Building a firm with a shedload of determination

Liberty Garden Buildings owners have ambitious targets

David and Jo Acheson, of Liberty Garden Buildings

David and Jo Acheson, of Liberty Garden Buildings

THE kindness of a virtual stranger has helped one couple realise their business dreams.

Husband and wife team David and Jo Acheson opened Liberty Garden Buildings, at the Yew Tree Garden Centre, East Woodhay, in November 2016 and have enjoyed a successful first 18 months of trading.

The couple’s backgrounds in sales and interior design have both helped shape the company, but it was a surprise mentor who gave them the biggest kick start.

David, a farmer’s son, grew up in Marlborough and attended the local grammar school.

When he left, he became a trainee accountant, spending four years in the industry.

“I gave it up to become a photocopier salesman,” he smiles.

“I progressed up the corporate ladder, but got fed up with the bureaucracy and not being in charge of my own destiny.

“I worked in sales management and as a sales director for 25 years, but then decided I wanted to do something on my own.

“We had always wanted to do something together and something that fitted around the children.”

Like her husband’s, Jo’s career has also taken two paths.

She grew up in Hermitage and went to The Downs School, Compton, before studying A-levels in media studies, sociology and psychology at Newbury College.

She joined the Inland Revenue, but quickly found that it “wasn’t what I wanted to do”, so she started a correspondence course in interior design and set up her own business, Jo Jo Online Interior Design.

“I worked part-time for John Lewis of Hungerford at the same time as running my business,” she explains.

“For my online business, I would source all of the things people needed for their interiors, working to their dimensions and budget and then give them an online shopping list.

“I worked with people in the Italian mountains as well as a hotel and food hall in Malawi.

“It worked very well around the children.”

The couple’s initial plan had been to buy a business similar to the one they own today, but things didn’t work out with the bank, which decided they didn’t have enough experience in the industry.

“The man who we were looking to buy the business off of offered me the chance to go and work for him and said he would teach me all about it,” David explains. “I started the next day.

“We had only met him twice when he offered us the help.

“He’s been a mentor for us ever since.

“There was no personal gain for him at all, he just did it to help us. He did more for us as a complete stranger than anyone else ever has.”

The Good Samaritan helped the Achesons find the site for their new venture, which they are pleased is in an independent business like their own, and introduced them to a number of suppliers.

When the couple opened Liberty Garden Buildings, they made him a silent partner as way of a thank you.

The business itself was named by their youngest daughter, Harri, after her big sister, Liberty.

“Liberty was really quite chuffed,” explains Jo.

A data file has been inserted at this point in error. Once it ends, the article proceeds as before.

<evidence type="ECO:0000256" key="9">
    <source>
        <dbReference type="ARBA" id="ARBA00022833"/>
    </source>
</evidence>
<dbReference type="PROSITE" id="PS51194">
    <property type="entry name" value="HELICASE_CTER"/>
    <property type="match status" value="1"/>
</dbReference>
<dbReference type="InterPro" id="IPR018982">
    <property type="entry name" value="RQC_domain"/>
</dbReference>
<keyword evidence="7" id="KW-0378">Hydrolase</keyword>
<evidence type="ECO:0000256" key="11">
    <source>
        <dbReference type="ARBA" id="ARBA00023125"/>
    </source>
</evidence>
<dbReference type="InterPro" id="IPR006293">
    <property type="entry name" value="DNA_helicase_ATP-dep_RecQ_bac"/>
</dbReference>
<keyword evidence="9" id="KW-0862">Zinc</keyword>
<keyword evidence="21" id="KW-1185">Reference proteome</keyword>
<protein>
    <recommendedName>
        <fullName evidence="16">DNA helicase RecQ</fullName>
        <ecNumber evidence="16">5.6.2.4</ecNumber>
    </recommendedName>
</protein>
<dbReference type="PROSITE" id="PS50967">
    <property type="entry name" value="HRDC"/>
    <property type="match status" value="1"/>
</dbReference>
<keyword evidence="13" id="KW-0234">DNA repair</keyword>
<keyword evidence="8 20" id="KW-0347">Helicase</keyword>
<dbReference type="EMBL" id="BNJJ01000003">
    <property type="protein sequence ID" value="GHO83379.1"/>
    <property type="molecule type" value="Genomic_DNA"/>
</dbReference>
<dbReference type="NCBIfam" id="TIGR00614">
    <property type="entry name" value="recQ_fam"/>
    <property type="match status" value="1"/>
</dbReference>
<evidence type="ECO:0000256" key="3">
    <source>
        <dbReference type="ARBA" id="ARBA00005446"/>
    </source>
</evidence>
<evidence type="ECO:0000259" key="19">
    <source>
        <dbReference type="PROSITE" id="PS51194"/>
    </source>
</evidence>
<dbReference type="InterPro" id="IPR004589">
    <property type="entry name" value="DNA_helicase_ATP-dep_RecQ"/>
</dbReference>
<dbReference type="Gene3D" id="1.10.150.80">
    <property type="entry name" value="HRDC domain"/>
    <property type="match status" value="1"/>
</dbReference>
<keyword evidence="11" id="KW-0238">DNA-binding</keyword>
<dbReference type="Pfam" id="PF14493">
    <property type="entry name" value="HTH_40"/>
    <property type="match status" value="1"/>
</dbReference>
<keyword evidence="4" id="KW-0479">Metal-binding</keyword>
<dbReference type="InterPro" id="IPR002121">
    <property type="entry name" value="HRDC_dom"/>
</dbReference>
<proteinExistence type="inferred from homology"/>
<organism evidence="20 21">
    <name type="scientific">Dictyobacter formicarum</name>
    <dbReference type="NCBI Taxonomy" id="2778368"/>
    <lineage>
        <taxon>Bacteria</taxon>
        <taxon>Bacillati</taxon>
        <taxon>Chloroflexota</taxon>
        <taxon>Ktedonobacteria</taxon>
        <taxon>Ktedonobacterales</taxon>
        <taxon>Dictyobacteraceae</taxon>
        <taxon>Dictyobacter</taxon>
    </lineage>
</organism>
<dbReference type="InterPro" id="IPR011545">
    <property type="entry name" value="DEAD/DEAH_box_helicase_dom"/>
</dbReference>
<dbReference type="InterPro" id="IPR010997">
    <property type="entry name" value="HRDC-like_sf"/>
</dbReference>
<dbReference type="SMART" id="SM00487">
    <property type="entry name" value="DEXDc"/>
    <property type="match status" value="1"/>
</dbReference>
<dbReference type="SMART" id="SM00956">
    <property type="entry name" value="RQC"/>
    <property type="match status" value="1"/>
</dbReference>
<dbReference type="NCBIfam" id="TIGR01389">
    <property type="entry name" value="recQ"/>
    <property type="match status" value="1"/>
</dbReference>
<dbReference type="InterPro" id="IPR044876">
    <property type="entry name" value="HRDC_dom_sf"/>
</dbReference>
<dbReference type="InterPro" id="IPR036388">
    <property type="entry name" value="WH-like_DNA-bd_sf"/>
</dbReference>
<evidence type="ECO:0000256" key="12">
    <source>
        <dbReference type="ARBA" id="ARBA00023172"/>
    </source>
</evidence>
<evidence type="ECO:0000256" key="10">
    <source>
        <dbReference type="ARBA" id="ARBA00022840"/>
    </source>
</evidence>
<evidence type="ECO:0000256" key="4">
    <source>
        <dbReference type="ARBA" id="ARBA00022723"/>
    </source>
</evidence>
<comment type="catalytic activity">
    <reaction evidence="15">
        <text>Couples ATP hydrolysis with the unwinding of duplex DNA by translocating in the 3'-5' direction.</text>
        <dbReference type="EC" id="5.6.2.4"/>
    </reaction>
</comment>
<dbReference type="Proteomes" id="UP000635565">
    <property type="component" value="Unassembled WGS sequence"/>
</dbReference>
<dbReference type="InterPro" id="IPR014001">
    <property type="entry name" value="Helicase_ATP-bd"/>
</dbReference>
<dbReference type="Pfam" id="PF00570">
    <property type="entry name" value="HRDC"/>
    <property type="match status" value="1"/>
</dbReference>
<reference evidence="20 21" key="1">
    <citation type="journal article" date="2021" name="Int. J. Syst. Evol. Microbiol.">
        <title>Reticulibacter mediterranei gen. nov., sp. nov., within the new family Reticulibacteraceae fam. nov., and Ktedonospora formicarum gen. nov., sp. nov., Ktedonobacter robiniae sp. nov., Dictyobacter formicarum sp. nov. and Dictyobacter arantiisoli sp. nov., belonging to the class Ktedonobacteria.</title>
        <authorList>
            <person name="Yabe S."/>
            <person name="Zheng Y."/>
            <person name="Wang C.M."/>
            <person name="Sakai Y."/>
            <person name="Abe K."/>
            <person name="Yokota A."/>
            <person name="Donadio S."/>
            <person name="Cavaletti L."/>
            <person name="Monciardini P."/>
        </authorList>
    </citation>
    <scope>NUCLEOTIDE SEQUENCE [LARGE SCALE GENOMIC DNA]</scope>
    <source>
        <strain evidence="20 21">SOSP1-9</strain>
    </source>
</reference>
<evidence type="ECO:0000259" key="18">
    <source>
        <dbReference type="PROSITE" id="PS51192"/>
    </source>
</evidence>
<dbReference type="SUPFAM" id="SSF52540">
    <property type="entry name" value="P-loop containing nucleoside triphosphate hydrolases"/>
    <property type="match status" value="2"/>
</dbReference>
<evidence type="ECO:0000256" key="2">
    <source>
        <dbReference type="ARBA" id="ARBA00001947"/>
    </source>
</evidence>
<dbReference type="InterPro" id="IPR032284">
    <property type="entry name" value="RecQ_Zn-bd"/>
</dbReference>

“We couldn’t agree on names and we went round and round in circles until Harri suggested calling it after Liberty.”

The ambitious couple designed the site themselves, picking out which buildings they wanted to showcase, and spent just under two months clearing and preparing everything themselves.

“It was basically a field,” Jo adds. “We did as much of the work we could ourselves and it was actually good fun.”

The buildings, which are allowed under permitted development, are delivered to customers and constructed in situ within a day – or two for the larger ones.

“The buildings should be an extension to your lifestyle,” David explains.

“Customers use them for all different things; gyms, craft and art studios; children’s dens.

“We have such a mix of buildings too; some very traditional things, like the Victorian greenhouses, and some very modern things, like the pods.

“They are quite Marmite – you either love them or hate them.

“We have to cater for different budgets too and have something from £3,000 up to £45,000.

“We are quite keen to help show people how to paint them and insulate themselves if that can bring it in on budget for them too.”

The stock held by the company is always evolving, with new buildings coming in all the time, which Jo describes as “quite exciting” – the designer in her is given free rein to make the buildings look beautiful for the prospective customers visiting the show homes.

The couple, who live in Great Bedwyn, are the closest stockists from the pod manufacturers in Birmingham for the South and so they have customers visiting from far and wide, which has helped them reach more than 100 sales since opening.

“We have some quite ambitious targets we want to hit in the future,” says David.

“Our plan is to develop one site to a really high level.

“We may eventually look at other sites, but we believe if a site is good enough then people will travel to get there.

“We offer national coverage and have had enquiries about our greenhouses from France.

“We have sold just over 100 buildings to date, which we are really pleased about.

“We do get ‘shed envy’ too and have had a lot of people coming in after seeing our buildings in a neighbour’s garden.

“Our plan has been to do it all ourselves for the first two years and so we only had three days holiday last year.

“We were outside cleaning the roof of the buildings in our boiler suits the other day too.”

The dedication paid off when Liberty Garden Buildings won the

The dedication paid off when Liberty Garden Buildings won the Newbury Weekly News Best in Business 2017 Start Up
Business award.

“We really didn’t imagine we’d win,” Jo adds. “We were absolutely thrilled.”

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Building a firm with a shedload of determination